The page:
I was always a voracious reader as a child. Reading that was required for school barely pinged my radar; I read it and moved on to something else, like the Narnia Chronicles or Madeline L'Engle or Alcott or Hardy. I liked doing well in school, so I liked doing the reading and getting a good grade on the test. I remember not liking Silas Marner and hating Great Expectations. I was meh on MacBeth but really *liked* Hamlet.
There's a mini-debate going on in the blogosphere over English classes that no longer center around required reading but instead are run as reading workshops in which students choose their own books. The NY Times reports, Meg Cabot responds and points to an essay on the Accelerated Reader program and Smart Bitches responds to Cabot as does Linda Holmes of NPR. Joanne Jacobs wants to see both required common reading and reading choice.
A lot of this comes down to effective teaching, I think. I've gained a bit of a rep in my college for teaching "The Office" in my lit survey class. But I taught it alongside "Bartleby the Scrivener" and "Death of a Salesman," two texts I usually find difficult to engage students in. I throw in "Dirge" by Kenneth Fearing, too, and it makes a nice little cohesive unit about work, consumerism, capitalism, and masculinity. I recently watched "Office Space" for the first time (yeah, I know--in my defense it came out while I was 6 months pregnant with my first child) and Peter is a kind of Bartleby-esque figure.
I think Cabot misses the boat totally, though. It seems to me we have a series of challenges when it comes to reading. We have to:
*get students to see value in reading (Cabot would argue therefore we have to let them read what they want)
*continually challenge students to read more complex language (one of the arguments for developmentally contructed reading lists--increase the challenge bit by bit)
*teach students about how language works.
This latter aspect is where Cabot misses the boat, but I have heard her complaint echoed again and again, by students and by friends who complain about their days in high school. She writes:
I don’t think there should be mandatory reading lists in school. I cannot think of a single book I enjoyed that I was required to read in school….
…with the exceptions of books I had read before they were assigned to me in school, like To Kill A Mockingbird, and Catcher in the Rye, which were then ruined by someone going on and on about all the “symbolism” in them, and what the authors really meant, which, as an author myself, I can tell you–THE PEOPLE WRITING ABOUT THESE BOOKS DO NOT KNOW. Seriously. THEY DO NOT KNOW WHAT THE AUTHOR REALLY MEANT AT ALL, AND ARE MORE THAN LIKELY WRONG. THIS IS WHY THESE AUTHORS ARE IN HIDING.
How is it that understanding symbolism can *ruin* a book for someone?
Furthermore, isn't understanding symbolism (and metaphor and tone) a crucial lifelong learning skill? Isn't it essential to understand how writers can influence us with their words? Doesn't symbolism, metaphor and tone exist outside of fictional writing?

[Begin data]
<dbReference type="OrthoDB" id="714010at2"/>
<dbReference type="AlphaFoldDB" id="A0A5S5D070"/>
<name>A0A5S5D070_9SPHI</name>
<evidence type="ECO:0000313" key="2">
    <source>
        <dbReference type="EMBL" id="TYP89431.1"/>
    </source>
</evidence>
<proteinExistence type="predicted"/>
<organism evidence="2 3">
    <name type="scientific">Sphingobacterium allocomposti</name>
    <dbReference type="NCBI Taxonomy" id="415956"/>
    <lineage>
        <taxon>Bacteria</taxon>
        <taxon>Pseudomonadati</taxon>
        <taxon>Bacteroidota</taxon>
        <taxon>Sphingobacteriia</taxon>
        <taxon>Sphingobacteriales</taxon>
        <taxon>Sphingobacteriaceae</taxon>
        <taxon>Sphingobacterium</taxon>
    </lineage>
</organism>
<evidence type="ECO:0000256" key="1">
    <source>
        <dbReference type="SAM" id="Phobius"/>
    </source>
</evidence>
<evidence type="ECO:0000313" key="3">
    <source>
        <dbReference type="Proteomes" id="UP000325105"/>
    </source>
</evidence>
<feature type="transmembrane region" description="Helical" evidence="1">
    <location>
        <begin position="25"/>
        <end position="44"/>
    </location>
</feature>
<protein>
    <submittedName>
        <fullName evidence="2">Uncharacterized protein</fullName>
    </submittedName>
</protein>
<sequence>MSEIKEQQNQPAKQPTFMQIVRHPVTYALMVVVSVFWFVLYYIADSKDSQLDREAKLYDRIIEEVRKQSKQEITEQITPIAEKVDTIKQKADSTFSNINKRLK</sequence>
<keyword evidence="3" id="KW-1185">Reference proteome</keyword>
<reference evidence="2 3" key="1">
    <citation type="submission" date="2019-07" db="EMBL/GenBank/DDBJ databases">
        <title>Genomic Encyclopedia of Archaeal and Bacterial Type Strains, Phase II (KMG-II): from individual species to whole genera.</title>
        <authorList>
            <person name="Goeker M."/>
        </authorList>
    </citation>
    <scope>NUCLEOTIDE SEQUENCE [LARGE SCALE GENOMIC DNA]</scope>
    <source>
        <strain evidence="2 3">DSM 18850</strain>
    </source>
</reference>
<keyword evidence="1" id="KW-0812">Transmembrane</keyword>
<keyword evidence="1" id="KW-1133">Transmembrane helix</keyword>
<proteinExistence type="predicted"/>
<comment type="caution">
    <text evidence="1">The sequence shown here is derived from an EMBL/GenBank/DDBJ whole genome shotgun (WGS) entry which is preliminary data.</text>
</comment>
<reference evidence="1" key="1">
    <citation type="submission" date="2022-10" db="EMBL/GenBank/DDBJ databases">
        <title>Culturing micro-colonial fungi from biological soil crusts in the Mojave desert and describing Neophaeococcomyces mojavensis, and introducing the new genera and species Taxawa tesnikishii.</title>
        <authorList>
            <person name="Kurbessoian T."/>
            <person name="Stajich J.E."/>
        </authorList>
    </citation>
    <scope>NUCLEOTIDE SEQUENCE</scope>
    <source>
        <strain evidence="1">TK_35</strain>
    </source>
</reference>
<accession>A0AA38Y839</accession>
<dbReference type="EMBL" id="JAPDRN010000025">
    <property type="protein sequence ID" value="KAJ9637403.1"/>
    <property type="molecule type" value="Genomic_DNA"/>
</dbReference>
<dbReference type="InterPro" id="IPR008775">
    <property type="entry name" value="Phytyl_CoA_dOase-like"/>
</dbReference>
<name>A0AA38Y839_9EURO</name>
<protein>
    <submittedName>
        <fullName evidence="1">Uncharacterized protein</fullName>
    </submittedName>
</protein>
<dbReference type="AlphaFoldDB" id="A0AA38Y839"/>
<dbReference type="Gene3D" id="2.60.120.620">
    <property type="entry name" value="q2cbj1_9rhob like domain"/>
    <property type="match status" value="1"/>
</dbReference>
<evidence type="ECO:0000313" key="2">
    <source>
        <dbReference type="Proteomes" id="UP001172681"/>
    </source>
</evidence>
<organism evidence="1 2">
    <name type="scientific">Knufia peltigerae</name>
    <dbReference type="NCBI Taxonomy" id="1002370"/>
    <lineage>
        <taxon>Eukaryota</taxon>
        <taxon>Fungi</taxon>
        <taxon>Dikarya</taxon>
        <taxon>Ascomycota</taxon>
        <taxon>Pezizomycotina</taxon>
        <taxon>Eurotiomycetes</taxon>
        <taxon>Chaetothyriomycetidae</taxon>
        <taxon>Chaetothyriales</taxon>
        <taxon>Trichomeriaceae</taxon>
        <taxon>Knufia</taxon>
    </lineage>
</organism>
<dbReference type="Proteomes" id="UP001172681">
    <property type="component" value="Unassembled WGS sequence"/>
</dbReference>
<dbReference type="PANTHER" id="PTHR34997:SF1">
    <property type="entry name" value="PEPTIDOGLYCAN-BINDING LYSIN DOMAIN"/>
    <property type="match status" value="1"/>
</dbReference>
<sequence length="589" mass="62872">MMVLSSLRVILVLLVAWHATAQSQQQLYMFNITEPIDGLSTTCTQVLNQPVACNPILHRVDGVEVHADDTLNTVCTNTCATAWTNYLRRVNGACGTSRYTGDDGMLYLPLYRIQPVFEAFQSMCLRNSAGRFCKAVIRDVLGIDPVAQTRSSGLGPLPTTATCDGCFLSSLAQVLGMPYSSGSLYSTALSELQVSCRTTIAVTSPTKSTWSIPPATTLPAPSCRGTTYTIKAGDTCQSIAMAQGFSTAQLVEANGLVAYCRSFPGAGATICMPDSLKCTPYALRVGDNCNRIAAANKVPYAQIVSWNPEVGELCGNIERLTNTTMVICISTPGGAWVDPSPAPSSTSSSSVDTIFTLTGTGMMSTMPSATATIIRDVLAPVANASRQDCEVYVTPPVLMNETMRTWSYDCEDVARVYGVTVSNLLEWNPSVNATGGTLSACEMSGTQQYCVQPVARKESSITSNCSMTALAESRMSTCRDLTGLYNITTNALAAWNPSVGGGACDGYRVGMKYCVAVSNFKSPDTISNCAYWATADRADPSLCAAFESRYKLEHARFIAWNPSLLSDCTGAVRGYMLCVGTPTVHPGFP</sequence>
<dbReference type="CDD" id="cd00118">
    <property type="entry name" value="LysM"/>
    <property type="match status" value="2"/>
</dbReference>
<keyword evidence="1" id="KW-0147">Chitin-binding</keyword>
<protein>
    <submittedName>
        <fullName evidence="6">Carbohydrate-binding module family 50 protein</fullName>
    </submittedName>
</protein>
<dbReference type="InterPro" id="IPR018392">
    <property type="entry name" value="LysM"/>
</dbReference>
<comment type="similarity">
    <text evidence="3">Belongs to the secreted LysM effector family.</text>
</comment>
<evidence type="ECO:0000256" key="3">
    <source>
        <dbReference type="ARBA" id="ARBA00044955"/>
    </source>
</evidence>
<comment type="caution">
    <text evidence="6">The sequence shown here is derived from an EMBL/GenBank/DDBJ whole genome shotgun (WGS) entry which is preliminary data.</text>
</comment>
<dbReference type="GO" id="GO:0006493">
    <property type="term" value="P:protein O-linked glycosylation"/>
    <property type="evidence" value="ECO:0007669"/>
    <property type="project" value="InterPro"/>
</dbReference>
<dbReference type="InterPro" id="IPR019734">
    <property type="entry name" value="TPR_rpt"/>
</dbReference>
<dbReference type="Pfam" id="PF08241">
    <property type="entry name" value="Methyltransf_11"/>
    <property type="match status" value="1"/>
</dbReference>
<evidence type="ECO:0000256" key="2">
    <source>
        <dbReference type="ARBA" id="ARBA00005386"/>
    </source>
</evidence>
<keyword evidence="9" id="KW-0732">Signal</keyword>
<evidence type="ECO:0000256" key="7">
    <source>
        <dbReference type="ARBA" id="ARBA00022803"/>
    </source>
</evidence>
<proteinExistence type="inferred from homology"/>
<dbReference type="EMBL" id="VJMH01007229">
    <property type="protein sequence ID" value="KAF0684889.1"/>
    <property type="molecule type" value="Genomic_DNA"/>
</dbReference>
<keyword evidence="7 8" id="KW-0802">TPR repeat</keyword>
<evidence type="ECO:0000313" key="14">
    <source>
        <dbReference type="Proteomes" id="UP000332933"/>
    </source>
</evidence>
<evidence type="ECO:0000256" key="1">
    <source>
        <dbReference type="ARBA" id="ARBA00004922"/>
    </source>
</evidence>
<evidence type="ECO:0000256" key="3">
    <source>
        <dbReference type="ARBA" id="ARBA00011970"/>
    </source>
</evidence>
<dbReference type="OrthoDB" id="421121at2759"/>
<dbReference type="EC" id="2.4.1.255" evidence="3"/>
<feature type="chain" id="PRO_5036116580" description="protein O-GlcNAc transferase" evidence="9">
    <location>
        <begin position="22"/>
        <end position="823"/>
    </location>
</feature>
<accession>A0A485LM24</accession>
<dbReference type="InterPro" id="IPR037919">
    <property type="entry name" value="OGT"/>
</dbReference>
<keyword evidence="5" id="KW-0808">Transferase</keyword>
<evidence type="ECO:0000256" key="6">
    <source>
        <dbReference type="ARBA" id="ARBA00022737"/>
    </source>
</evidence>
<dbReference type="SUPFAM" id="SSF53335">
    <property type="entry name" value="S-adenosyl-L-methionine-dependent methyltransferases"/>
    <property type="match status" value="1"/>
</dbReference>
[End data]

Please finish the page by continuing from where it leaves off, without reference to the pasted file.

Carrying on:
When I'm teaching writing, I often use a passage from this essay, written by Mona Charen:
On Dec. 10, 2003, freedom took two body blows. The first was the decision by the Supreme Court of the United States to permit the limitation of political speech. This is not exotic dancing or flag burning. This is "Vote for Sam Smith" -- the beating heart of our democracy. The Supreme Court has just tied a gag around our mouths, and most of the intellectual class is delighted....
Liberals have howled for three solid years now that in 2000, the conservatives on the court stampeded over the law to place their preferred candidate in the White House. (The truth is that the Democrats had successfully suborned the Florida Supreme Court to flout the law and the U.S. Supreme Court merely stopped them from hijacking the election.) But look carefully at McConnell vs. Federal Election Commission, and what do you find? The conservatives on the court were vehemently opposed to this assault on speech despite the fact that these restrictions will undoubtedly favor incumbents.
When my students are done reading it, I ask them if they know what Charen is talking about. They have no clue. I say, well, is it good or bad? They know it's bad. In this case, it's so obvious that Charen is deliberately using imagery of violence to describe McCain-Feingold.
It's important that they learn those skills, and richly written literature can help them learn. They need to understand how word choice contributes to tone because they need to be able to interpret tone in an age where most communication is done online in written language. They may not want to read "Bartleby the Scrivener," but they need to understand precisely how pompous and self-serving the narrator is, and how Melville is crafting the story to mock the narrator.
Scholarship of popular culture can help draw out the ways that seemingly unserious writers also use the elements of literature, patterns of imagery, meaningful symbols, in order to craft a particular response from readers. Plot is one element, but use of language is another.
I am never one who believes in the One True Way of teaching something. My feeling is that you have to use what works with that group of students and adapt accordingly. This is why I would find it hard to teach anywhere with a standardized curriculum, and I'll be honest that I chafe a bit against having a required textbook. The problem is there is so much at stake--or so much perceived to be at stake--with K-12 education that it's difficult to be that adaptable.
I think if we had less high stakes testing, we could see more experimenting from teachers trying to increase the challenge of the reading selections while still promoting the joy of reading.